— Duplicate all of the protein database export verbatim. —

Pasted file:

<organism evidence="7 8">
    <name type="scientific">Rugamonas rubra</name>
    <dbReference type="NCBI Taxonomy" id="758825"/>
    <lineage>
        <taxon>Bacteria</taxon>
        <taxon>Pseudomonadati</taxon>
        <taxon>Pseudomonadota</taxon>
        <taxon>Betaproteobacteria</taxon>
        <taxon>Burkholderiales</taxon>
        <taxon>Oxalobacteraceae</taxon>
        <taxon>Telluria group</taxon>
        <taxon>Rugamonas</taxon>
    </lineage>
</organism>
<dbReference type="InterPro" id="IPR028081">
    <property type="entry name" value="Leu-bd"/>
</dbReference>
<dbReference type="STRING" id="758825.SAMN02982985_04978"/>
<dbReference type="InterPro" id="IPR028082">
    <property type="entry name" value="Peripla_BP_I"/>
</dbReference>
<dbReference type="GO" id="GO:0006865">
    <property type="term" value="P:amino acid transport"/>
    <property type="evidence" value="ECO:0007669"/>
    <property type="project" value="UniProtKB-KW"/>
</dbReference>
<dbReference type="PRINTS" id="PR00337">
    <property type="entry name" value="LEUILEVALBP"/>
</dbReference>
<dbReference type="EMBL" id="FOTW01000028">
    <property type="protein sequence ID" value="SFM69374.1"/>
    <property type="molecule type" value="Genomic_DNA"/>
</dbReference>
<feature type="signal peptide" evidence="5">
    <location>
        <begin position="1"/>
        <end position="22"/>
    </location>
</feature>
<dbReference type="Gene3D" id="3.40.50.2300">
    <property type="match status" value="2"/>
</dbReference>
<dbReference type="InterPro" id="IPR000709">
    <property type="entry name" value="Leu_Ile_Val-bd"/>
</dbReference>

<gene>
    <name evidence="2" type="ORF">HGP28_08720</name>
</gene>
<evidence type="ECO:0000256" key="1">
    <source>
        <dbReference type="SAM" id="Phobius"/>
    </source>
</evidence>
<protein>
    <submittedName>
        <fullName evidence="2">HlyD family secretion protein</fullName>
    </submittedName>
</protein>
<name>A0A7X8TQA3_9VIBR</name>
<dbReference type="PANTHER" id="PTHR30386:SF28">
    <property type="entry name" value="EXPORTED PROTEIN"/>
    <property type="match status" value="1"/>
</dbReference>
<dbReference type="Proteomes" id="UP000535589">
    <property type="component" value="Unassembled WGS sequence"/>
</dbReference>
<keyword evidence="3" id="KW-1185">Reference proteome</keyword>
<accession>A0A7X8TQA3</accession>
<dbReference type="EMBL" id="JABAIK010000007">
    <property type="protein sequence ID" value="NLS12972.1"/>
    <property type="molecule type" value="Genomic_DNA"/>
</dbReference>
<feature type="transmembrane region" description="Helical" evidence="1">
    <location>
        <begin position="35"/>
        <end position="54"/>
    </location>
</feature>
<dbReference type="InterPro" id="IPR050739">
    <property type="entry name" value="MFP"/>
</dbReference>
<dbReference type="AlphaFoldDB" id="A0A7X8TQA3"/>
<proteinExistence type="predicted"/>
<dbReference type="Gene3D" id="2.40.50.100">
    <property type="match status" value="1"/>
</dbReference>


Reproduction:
<organism evidence="7 8">
    <name type="scientific">Rugamonas rubra</name>
    <dbReference type="NCBI Taxonomy" id="758825"/>
    <lineage>
        <taxon>Bacteria</taxon>
        <taxon>Pseudomonadati</taxon>
        <taxon>Pseudomonadota</taxon>
        <taxon>Betaproteobacteria</taxon>
        <taxon>Burkholderiales</taxon>
        <taxon>Oxalobacteraceae</taxon>
        <taxon>Telluria group</taxon>
        <taxon>Rugamonas</taxon>
    </lineage>
</organism>
<dbReference type="InterPro" id="IPR028081">
    <property type="entry name" value="Leu-bd"/>
</dbReference>
<dbReference type="STRING" id="758825.SAMN02982985_04978"/>
<dbReference type="InterPro" id="IPR028082">
    <property type="entry name" value="Peripla_BP_I"/>
</dbReference>
<dbReference type="GO" id="GO:0006865">
    <property type="term" value="P:amino acid transport"/>
    <property type="evidence" value="ECO:0007669"/>
    <property type="project" value="UniProtKB-KW"/>
</dbReference>
<dbReference type="PRINTS" id="PR00337">
    <property type="entry name" value="LEUILEVALBP"/>
</dbReference>
<dbReference type="EMBL" id="FOTW01000028">
    <property type="protein sequence ID" value="SFM69374.1"/>
    <property type="molecule type" value="Genomic_DNA"/>
</dbReference>
<feature type="signal peptide" evidence="5">
    <location>
        <begin position="1"/>
        <end position="22"/>
    </location>
</feature>
<dbReference type="Gene3D" id="3.40.50.2300">
    <property type="match status" value="2"/>
</dbReference>
<dbReference type="InterPro" id="IPR000709">
    <property type="entry name" value="Leu_Ile_Val-bd"/>
</dbReference>

<gene>
    <name evidence="2" type="ORF">HGP28_08720</name>
</gene>
<evidence type="ECO:0000256" key="1">
    <source>
        <dbReference type="SAM" id="Phobius"/>
    </source>
</evidence>
<protein>
    <submittedName>
        <fullName evidence="2">HlyD family secretion protein</fullName>
    </submittedName>
</protein>
<name>A0A7X8TQA3_9VIBR</name>
<dbReference type="PANTHER" id="PTHR30386:SF28">
    <property type="entry name" value="EXPORTED PROTEIN"/>
    <property type="match status" value="1"/>
</dbReference>
<dbReference type="Proteomes" id="UP000535589">
    <property type="component" value="Unassembled WGS sequence"/>
</dbReference>
<keyword evidence="3" id="KW-1185">Reference proteome</keyword>
<accession>A0A7X8TQA3</accession>
<dbReference type="EMBL" id="JABAIK010000007">
    <property type="protein sequence ID" value="NLS12972.1"/>
    <property type="molecule type" value="Genomic_DNA"/>
</dbReference>
<feature type="transmembrane region" description="Helical" evidence="1">
    <location>
        <begin position="35"/>
        <end position="54"/>
    </location>
</feature>
<dbReference type="InterPro" id="IPR050739">
    <property type="entry name" value="MFP"/>
</dbReference>
<dbReference type="AlphaFoldDB" id="A0A7X8TQA3"/>
<proteinExistence type="predicted"/>
<dbReference type="Gene3D" id="2.40.50.100">
    <property type="match status" value="1"/>
</dbReference>